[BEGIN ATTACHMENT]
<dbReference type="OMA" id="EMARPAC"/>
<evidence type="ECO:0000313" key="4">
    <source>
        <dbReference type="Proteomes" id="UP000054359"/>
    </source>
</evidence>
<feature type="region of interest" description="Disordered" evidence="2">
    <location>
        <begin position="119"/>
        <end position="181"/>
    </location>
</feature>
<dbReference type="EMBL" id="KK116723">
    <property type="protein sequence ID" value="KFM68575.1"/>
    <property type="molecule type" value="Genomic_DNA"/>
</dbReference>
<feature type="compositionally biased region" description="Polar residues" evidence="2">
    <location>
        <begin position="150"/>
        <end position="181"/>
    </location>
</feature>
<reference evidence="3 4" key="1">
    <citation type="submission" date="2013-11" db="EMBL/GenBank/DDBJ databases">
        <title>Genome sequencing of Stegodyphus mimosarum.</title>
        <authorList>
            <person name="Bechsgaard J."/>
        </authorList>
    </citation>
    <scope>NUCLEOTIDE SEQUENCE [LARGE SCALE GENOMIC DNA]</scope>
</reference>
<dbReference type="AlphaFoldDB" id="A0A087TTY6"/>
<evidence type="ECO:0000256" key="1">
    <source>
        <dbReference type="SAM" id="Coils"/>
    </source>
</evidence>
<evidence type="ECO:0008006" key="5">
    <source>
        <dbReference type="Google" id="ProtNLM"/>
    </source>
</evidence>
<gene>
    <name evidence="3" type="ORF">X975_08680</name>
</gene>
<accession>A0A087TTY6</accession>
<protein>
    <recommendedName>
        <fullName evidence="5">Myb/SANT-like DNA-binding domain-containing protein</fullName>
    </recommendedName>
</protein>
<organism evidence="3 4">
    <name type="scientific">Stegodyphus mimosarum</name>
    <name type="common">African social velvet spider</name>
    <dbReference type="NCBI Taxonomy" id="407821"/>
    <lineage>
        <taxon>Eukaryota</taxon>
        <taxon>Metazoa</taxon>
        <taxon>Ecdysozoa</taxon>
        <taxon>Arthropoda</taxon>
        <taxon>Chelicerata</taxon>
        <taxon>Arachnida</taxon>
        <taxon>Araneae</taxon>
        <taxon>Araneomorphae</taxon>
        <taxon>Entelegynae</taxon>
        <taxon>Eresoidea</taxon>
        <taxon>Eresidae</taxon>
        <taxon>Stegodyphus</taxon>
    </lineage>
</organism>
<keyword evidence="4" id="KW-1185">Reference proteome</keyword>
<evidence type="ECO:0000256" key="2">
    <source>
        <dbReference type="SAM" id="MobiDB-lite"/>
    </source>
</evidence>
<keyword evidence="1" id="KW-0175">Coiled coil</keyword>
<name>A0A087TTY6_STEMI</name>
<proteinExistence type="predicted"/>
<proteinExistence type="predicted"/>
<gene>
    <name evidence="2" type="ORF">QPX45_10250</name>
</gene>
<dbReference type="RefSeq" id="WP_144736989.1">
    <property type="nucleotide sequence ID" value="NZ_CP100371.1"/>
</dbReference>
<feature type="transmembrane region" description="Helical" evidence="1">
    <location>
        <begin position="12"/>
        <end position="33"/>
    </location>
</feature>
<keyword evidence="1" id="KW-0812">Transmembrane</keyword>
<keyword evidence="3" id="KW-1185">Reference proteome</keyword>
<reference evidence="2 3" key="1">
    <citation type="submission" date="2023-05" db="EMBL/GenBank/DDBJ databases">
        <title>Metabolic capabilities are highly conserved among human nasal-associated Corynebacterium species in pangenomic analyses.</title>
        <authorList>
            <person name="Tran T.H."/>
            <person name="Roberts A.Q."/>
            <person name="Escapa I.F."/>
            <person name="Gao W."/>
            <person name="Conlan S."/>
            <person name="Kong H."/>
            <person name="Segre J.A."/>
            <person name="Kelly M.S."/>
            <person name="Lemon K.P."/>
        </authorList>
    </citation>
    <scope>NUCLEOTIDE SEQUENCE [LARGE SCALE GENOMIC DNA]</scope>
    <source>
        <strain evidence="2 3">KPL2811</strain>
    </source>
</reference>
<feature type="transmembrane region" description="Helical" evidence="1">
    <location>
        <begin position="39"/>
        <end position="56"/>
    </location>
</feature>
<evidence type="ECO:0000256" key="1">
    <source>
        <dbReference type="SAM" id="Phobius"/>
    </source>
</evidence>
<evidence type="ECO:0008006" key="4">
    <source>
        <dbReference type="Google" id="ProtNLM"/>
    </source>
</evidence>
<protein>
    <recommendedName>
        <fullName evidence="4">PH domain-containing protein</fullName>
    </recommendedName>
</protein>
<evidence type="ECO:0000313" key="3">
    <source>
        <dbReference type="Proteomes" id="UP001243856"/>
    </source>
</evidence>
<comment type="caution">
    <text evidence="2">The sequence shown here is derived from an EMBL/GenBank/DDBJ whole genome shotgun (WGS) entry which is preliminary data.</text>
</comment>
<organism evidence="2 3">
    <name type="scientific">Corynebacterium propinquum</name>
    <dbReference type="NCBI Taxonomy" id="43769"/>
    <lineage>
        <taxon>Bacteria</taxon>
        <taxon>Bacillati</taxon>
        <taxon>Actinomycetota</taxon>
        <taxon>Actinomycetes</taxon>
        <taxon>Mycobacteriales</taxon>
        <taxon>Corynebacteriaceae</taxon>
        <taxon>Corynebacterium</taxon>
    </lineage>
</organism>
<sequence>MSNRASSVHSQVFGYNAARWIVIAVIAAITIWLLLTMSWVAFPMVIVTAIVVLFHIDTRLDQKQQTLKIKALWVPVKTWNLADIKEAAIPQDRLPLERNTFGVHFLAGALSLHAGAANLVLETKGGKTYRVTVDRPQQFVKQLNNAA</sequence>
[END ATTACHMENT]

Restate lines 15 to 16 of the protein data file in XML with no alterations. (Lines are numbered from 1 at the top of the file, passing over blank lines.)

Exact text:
    <property type="molecule type" value="Genomic_DNA"/>
</dbReference>